Rebel MPs cornered
Published on May 23, 2008, 12:00 am
By Standard Team
PARTY rebels agitating for a grand coalition appeared cornered after President Kibaki swiftly moved to give effect to a law that would see MPs who defect to other parties lose their seats.
In a seemingly orchestrated move, the Grand Coalition Cabinet on its second meeting decisively laid down strategy that would scuttle the proposed grand opposition.
They also seemed to narrow in on how to tackle the thorny issue of amnesty for suspects of post-election crimes.
Cabinet, which exactly a week ago appeared split on the issue of the formation of an opposition, on Thursday resolved in unison to flatly reject it as President Kibaki went a step further to place an insurmountable hurdle to such an outfit.
The President, soon after the Cabinet meeting, which he chaired, gazetted July 1 as the commencement date for the Political Parties Act — which will among other things make it impossible for MPs to defect to other parties without relinquishing their seats.
This will make the proponents of the grand opposition think twice, even when they disagree with the Cabinet stand.
Prime Minister Raila Odinga affirmed the stand by Cabinet soon after the meeting, expressing his exception to the proposed opposition.
“A ruling political party cannot also be in the opposition. You are either in Government or out of Government. The role of the backbench is to check the front bench,’’ said Raila in an interview with KTN.
And on the divisive issue of amnesty, Cabinet moved away from taking extreme positions and resolved to call in the police to categorise crimes in terms of gravity, institute investigations and refer back to Cabinet for further consideration.
Cabinet Ministers from PNU have been facing off with their colleagues in ODM with the latter calling for amnesty and the former calling for prosecution of suspects.
But on Thursday, the two sides appeared to move towards the middle after a police memorandum was handed to the Cabinet from the office of Police Commissioner detailing crimes committed in post-election violence.
The meeting resolved to fast track a proposed Commission of Inquiry into post-election violence, which will tackle most outstanding contentions.
Soon after the meeting, President Kibaki moved swiftly to appoint members to the Commission.
They include Mr Philip Waki, Judge of Court of Appeal as chairman, Mr Gavin Alistair McFadyen, Mr Pascal K. Kambale as commissioners, Mr George Mong’are Kegoro as secretary and David Shikomera Majanja as counsel to the commission.
A dispatch by the Presidential Press Service said the ministers decided that the due process of the law be followed in the amnesty issue and that there be total impartiality in regard to investigations and prosecutions.
Raila, who had at the weekend called for amnesty, ruled out blanket pardon, especially for serious crimes like murder and rape.
He, however, said youths arrested on ‘flimsy’ charges should be forgiven and that thorough investigations by an independent body be carried out on serious crimes.
The Cabinet meeting, which lasted between mid-morning and late afternoon, appeared to realise the hostility that its decisions would attract from MPs from both ODM and PNU and called on party chiefs to urgently caucus with their respective groups to explain the stand.
ODM, majority of whose MPs have been pushing for a grand opposition, will this morning hold a joint National Executive Council and Parliamentary Group meeting in Nairobi, with part of the agenda being to bridge the gap between Cabinet ministers and rebel legislators.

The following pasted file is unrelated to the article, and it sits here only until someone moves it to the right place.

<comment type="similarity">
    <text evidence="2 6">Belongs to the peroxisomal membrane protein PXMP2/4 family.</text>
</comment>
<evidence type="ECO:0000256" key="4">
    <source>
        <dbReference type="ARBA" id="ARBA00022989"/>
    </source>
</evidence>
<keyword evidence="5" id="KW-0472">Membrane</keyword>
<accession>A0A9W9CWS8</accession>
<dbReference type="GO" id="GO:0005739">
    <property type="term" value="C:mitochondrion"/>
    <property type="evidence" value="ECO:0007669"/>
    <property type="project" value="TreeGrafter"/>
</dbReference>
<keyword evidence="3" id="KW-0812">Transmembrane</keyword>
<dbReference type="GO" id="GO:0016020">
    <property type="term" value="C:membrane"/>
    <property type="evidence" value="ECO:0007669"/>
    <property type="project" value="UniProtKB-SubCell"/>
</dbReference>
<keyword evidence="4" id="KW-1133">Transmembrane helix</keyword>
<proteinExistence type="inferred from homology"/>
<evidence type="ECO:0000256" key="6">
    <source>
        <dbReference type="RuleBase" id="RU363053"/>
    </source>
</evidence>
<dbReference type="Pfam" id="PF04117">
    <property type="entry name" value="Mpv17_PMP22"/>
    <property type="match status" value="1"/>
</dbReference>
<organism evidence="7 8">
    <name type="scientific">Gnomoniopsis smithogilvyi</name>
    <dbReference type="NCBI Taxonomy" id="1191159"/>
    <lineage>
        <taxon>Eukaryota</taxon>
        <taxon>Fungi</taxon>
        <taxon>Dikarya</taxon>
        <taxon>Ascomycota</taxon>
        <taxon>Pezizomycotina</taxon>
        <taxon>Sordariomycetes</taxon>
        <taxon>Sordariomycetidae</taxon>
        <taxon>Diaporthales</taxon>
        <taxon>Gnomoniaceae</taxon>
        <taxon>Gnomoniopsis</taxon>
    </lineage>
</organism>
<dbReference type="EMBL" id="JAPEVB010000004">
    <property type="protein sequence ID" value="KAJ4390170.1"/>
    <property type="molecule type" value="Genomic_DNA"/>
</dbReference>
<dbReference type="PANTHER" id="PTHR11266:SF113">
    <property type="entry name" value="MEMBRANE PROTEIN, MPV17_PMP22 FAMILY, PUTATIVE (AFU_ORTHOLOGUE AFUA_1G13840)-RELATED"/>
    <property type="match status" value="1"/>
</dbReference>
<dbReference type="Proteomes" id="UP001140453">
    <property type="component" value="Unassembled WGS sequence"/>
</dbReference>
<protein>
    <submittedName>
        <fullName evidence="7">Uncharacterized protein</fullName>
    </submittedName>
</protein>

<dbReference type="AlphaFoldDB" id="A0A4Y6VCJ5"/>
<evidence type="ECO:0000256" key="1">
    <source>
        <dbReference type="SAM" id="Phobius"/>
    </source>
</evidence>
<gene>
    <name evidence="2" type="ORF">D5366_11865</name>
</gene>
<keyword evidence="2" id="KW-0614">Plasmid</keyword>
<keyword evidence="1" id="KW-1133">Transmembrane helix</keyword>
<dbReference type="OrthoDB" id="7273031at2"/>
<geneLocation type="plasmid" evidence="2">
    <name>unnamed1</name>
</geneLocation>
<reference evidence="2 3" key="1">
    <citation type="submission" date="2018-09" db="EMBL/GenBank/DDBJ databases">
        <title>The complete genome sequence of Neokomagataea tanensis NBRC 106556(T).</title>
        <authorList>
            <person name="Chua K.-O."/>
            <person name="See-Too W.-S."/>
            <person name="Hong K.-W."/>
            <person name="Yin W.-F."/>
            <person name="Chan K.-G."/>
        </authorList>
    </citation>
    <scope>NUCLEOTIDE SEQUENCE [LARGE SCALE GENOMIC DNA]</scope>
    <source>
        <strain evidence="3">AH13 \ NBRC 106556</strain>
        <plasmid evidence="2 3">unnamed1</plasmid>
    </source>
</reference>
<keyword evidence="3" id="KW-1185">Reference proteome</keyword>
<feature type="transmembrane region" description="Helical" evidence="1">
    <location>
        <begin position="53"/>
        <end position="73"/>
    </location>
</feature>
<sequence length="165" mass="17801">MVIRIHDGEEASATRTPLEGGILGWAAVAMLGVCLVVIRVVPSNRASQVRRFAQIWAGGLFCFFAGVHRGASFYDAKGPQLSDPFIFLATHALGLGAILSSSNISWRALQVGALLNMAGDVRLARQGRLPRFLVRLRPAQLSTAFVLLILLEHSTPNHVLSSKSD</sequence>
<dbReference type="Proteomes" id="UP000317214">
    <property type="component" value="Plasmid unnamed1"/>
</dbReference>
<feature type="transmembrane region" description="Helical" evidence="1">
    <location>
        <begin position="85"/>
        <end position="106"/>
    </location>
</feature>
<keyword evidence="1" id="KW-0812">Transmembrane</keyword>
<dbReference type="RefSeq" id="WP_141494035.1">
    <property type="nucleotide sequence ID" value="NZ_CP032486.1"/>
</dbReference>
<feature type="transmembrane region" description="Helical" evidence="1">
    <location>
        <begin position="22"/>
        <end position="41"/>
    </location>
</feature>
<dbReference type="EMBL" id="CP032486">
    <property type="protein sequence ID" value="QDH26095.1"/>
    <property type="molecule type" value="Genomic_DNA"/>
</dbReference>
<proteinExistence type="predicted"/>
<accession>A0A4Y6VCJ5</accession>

ODM Secretary-General Prof Anyang Nyong’o confirmed the meeting on Thursday night, which had been arranged earlier, but which would now play part of the Cabinet agenda to try and quell the quest for an opposition by MPs.
Sources in PNU also indicated that an urgent PG was being planned to carry the Cabinet agenda to the MPs who have been pushing for an opposition.
But if the rebel MPs will not drop their quest for an opposition against the Government, the coming into law of the Political Parties Act in slightly over a month’s time will make it almost impossible to form an opposition.
The Political Parties Bill, passed by Parliament in September before the Ninth House was dissolved, and assented to by the President, would tighten the space enjoyed by all political parties, let alone formation of new ones.
The more than 300 registered political parties would be brought under close check by the Act, with majority being left with the option of closing shop.
Under the Act, all political parties would now have to be registered by the Electoral Commission of Kenya and not the Registrar of Societies.
The Act would also institutionalise parties, and curb freestyle defections by making it mandatory for an MP to lose a seat if they enjoy the benefits of another party, like Cabinet appointments.
Parties without MPs and Civic members would be deregistered.
The Act spells out that all political parties would henceforth get funding from Treasury. It bars all foreign funding, which has been the lifeline of some main parties.
Government funding of the parties would be in proportion to the number of votes cast for a particular party at Parliamentary and Civic elections, and representation in Parliament and local authorities.
The new law sets the maximum amount of money an individual can contribute to a party annually at Sh5 million. It further stipulates that parties must comply with the requirements of the Act within six months or be deregistered.
Former Kabete MP, Mr Paul Muite, last night hailed Kibaki for gazetting the Act.
“It has been lapsing on the agenda of the House for long. It will bring discipline to parties and curb defections and entrench multiparty democracy,” Muite said.
-Reports By David Ohito and Joseph Murimi